I Will Sing Of My Redeemer
In December 1876, after spending the Christmas holidays with his family in Rome, Pennsylvania, Philip P. Bliss, a singing evangelist, traveling with D. W. Whittle, and his wife left for Chicago for an engagement at Moody’s Tabernacle on the following Sunday. As the train crossed a ravine approaching Ashtabula, Ohio, the cast-iron bridge gave way. Seven cars plunged into the icy riverbed, and burst into flames. Bliss survived the fall and escaped through a window, but he returned to the wreckage in a desperate attempt to rescue his wife and both perished in the fire. Bliss’s trunk was not damaged in the train wreck, and among his personal papers was the poem “I Will Sing Of My Redeemer.”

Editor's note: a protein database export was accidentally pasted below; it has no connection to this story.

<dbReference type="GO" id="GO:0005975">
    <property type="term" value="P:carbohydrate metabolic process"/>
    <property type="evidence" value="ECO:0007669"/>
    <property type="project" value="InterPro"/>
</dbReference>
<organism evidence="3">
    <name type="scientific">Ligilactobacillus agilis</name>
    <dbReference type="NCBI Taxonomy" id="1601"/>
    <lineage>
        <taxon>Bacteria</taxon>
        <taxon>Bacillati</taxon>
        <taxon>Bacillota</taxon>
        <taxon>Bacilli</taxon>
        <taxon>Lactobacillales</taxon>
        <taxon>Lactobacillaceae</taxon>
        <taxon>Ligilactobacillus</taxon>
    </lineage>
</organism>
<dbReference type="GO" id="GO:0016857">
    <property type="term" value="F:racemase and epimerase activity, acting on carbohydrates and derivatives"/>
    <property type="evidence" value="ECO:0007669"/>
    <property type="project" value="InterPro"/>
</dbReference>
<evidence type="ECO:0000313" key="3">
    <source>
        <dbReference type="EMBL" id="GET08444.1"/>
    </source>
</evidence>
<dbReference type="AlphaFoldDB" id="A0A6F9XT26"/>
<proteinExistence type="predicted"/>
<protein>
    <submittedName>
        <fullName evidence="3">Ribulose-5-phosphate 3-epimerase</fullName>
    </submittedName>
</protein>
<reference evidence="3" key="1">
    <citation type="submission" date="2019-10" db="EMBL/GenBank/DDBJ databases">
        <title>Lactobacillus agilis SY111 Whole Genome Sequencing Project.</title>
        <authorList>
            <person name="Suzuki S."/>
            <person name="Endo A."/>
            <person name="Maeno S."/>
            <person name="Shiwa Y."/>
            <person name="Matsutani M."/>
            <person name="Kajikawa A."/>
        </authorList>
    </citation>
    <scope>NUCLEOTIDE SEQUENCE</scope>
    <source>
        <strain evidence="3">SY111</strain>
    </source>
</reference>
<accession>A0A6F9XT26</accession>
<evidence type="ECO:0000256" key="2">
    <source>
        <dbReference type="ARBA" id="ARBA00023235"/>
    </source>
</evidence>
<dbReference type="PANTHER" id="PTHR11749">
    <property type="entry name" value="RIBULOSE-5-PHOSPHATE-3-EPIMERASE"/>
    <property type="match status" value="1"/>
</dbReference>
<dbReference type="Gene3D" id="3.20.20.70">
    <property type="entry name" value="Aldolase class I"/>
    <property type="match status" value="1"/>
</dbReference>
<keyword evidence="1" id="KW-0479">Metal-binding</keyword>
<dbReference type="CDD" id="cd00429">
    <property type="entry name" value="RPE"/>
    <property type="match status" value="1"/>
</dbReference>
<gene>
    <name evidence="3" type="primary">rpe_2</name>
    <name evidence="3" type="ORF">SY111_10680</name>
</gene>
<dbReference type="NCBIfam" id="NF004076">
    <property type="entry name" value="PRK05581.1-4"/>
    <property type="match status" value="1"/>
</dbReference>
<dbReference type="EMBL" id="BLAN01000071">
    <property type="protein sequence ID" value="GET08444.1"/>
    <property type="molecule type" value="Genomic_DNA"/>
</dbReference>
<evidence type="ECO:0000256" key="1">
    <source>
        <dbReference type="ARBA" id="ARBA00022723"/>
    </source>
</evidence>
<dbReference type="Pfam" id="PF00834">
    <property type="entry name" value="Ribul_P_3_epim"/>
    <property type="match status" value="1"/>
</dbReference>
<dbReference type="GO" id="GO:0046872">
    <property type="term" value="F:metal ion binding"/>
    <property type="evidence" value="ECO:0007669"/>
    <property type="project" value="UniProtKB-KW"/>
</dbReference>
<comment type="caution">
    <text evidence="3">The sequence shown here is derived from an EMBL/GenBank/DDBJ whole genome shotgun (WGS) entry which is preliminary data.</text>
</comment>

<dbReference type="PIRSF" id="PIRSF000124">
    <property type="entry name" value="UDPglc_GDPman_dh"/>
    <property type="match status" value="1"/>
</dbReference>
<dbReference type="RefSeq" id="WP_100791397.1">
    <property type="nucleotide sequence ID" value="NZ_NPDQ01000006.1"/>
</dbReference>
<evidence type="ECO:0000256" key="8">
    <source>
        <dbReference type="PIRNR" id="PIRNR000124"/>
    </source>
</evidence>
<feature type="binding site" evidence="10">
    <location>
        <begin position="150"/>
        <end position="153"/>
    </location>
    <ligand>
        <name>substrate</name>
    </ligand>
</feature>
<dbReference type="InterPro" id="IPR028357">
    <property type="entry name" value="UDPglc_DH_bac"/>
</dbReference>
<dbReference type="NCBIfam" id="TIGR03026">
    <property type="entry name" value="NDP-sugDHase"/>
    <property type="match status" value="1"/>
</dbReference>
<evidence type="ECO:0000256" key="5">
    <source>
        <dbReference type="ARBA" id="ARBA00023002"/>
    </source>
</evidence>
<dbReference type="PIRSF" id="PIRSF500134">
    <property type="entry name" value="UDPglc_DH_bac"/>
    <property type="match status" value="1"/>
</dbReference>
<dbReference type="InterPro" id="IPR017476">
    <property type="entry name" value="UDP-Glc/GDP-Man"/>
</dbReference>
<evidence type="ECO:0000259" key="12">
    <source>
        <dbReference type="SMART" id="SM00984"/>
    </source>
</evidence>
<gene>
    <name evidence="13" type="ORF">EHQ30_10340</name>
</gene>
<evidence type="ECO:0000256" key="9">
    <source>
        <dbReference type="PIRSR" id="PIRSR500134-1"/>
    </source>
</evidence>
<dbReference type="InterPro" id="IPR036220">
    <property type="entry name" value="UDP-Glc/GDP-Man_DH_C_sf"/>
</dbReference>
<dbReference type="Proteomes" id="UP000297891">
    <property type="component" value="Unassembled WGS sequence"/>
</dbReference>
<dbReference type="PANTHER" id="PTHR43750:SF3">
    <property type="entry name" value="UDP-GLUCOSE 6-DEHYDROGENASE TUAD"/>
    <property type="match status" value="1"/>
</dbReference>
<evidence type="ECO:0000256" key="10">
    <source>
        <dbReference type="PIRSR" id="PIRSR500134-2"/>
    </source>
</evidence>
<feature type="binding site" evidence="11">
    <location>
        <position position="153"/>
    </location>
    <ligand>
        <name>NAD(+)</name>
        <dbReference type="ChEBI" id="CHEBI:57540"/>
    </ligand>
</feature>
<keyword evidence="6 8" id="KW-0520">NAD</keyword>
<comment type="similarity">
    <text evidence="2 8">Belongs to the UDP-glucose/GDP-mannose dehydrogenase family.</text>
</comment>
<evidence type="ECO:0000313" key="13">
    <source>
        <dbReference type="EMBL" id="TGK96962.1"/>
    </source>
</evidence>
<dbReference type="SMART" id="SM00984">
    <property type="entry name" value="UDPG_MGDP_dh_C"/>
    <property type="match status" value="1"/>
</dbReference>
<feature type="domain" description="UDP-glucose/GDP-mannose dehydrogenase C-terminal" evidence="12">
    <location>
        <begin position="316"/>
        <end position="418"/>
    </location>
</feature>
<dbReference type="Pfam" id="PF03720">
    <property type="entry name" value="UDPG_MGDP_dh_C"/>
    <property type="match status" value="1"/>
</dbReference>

Early in 1877 Major Whittle invited James McGranahan, a gifted young musician, to come to Chicago for an interview as a possible successor to Bliss. During their conversations Whittle showed McGranahan the poem that had survived the wreck, and McGranahan composed a tune for it. The song was first sung by a men’s quartet at a great tabernacle meeting in Chicago that Spring.